So I know at the end of the last post I promised you Alameda tern action, but I’m about to leave for a week in the wilderness with no internet, or even electricity, and something amazing happened yesterday that I must share.
Sweep Commander and I went birding at Fort Mason in San Francisco yesterday. He was on the trail of a sweet Orchard Oriole, I just wanted to get out of the house. While taking a rest on the side of a walkway, I saw something in the dirt just on the other side of the path that looked like a bird flapping, but seemed too small. I only saw it out of the corner of my eye at first and thought it was maybe just a large butterfly. I kept looking and saw it again so we went over to check it out. It turned out to be a female Anna’s hummingbird!
Now, I am no vet, or even any kind of rescuer, but she didn’t seem injured as much as tired and struggling, so without really thinking I decided to do what I could. I grabbed a scarf out of my bag to avoid tiny impalement and picked her up. It was a super overcast, cold, windy day, so I tried to do my best to shelter her as I walked with her. Her eyes looked really droopy and like she was having trouble keeping them open. I wasn’t really sure at first what to do, if I should just move her somewhere sheltered and hidden or if I should try to feed her. I was walking by a huge slope of nasturtium at the time, so I figured I would at least see if she would eat. And yeah, since she shoved her entire head in basically every flower I put her in front of, I’m pretty sure she was famished.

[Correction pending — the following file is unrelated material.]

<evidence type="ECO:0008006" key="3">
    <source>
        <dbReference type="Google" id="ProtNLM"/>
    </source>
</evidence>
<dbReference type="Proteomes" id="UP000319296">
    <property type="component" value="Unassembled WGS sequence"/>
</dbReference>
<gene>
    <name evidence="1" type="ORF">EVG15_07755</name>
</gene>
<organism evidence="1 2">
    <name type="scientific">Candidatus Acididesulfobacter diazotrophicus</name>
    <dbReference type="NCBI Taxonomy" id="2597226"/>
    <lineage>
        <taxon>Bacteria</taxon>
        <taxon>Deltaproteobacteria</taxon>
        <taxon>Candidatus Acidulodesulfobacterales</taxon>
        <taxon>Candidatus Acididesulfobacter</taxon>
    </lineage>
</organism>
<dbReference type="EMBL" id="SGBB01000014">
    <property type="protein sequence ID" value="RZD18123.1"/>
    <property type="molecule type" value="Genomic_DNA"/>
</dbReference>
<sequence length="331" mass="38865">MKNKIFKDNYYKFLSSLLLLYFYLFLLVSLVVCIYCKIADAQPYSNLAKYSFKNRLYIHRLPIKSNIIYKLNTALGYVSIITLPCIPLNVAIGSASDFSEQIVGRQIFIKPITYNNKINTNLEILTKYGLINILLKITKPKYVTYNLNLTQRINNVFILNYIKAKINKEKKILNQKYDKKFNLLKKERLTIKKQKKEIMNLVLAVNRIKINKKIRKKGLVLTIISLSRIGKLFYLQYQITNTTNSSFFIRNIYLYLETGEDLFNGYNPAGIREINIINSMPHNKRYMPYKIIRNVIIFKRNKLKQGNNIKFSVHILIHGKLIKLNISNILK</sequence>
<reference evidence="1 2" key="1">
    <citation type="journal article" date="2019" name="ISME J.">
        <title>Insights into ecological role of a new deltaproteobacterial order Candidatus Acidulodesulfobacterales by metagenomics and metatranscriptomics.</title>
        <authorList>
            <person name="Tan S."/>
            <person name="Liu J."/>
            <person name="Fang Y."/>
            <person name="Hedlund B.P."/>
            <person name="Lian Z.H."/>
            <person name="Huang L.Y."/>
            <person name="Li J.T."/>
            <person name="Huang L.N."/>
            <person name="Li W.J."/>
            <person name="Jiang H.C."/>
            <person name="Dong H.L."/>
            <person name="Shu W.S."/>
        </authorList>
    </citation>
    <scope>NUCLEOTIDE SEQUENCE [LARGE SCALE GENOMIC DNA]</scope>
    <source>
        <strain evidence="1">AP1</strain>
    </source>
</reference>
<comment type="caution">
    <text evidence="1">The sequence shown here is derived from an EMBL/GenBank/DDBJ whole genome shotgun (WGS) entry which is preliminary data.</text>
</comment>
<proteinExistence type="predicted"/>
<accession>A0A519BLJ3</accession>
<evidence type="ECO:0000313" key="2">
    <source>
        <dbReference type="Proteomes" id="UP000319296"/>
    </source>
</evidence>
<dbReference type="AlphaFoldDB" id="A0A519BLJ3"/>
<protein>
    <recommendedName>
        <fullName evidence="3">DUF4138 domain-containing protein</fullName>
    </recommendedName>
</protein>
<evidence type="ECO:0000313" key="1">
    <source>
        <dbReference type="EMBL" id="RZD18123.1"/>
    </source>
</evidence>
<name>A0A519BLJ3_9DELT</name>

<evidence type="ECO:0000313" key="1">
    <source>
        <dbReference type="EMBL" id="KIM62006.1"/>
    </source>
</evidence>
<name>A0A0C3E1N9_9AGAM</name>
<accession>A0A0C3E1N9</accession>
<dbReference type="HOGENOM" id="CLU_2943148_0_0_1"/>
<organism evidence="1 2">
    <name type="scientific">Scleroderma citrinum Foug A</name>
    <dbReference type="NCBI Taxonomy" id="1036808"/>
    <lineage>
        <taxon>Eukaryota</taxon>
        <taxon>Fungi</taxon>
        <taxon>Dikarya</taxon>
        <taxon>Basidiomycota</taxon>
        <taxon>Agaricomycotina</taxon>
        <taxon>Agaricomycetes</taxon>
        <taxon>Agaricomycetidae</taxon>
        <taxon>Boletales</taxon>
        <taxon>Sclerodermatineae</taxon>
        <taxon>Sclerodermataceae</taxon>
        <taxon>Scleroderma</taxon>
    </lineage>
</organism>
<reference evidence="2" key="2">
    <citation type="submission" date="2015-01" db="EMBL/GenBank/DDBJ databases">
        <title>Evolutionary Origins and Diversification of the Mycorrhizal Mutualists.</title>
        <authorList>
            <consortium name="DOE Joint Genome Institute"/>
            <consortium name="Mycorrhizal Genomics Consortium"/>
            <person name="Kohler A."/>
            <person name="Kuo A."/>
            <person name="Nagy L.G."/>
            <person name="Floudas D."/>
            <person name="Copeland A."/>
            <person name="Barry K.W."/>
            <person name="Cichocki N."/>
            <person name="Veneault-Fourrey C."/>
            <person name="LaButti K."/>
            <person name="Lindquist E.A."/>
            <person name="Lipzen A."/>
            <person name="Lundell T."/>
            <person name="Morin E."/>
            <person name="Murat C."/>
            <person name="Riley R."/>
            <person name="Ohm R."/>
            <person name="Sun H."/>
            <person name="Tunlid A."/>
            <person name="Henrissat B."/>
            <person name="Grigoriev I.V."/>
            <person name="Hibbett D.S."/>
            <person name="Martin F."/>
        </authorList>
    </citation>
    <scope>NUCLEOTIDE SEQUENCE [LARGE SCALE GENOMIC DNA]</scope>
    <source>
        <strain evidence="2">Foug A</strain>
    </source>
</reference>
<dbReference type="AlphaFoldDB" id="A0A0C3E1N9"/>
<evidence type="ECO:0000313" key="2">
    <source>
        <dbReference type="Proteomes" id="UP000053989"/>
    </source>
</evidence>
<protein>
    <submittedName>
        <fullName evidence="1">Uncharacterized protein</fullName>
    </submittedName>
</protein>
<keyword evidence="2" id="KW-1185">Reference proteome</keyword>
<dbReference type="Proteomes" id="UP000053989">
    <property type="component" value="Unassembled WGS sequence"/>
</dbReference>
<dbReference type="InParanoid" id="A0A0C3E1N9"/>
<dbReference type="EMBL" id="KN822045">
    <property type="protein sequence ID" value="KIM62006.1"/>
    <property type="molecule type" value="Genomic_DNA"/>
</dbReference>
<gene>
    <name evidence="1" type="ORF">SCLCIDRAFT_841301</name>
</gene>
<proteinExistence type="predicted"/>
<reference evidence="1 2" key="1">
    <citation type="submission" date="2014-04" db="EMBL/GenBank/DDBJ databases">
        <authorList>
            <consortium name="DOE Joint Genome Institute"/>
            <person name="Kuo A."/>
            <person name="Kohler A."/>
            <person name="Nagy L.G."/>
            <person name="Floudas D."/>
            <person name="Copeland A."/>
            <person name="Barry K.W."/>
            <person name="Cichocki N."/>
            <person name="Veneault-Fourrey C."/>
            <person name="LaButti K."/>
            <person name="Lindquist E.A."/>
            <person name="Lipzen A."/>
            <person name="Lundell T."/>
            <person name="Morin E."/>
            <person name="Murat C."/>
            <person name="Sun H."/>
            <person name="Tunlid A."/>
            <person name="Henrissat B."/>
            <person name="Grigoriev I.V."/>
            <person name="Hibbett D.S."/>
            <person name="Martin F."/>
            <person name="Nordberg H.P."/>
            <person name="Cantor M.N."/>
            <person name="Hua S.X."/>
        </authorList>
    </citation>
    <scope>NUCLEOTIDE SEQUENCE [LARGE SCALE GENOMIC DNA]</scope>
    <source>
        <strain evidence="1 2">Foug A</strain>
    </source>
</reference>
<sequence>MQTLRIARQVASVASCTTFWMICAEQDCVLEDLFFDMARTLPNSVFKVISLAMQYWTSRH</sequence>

I fed her there for over half an hour and she started flapping her wings a little bit and seemed to perk up a lot. I thought that a good place to take her would be the Community Garden, since I could probably put her somewhere sheltered and there were a lot of flowers there. So we walked over and I brought her to some morning glories and let her feed on those for a while. We walked around looking for a good place to leave her, and I would stop and let her feed at random flowers we passed. After a little bit she started flapping her wings a lot, and fast enough that they started making the “buzz” that hummingbird wings make when they fly and I started getting excited. At the same time the sun started coming out, and I think that maybe helped her as well. She was flapping a lot in my hands, and though I was holding them open so that she could take off if she wanted, I decided to set her down and see what would happen. I walked over to a bench and put her on a table next to it and within a minute she took off!
Clearly, this was the highlight of my year. I really didn’t think that she had much of a chance and was fully prepared for her to possibly die in my hands, but I am so incredibly happy that I took a chance and tried to help! (Though honestly, even if she had died, I would still have been happy that I tried to help. It’s just how I roll). We never found the oriole, but I actually did add at least three new species to my life list, which is awesome and all, but does not compare in any way to saving a freakin’ hummingbird!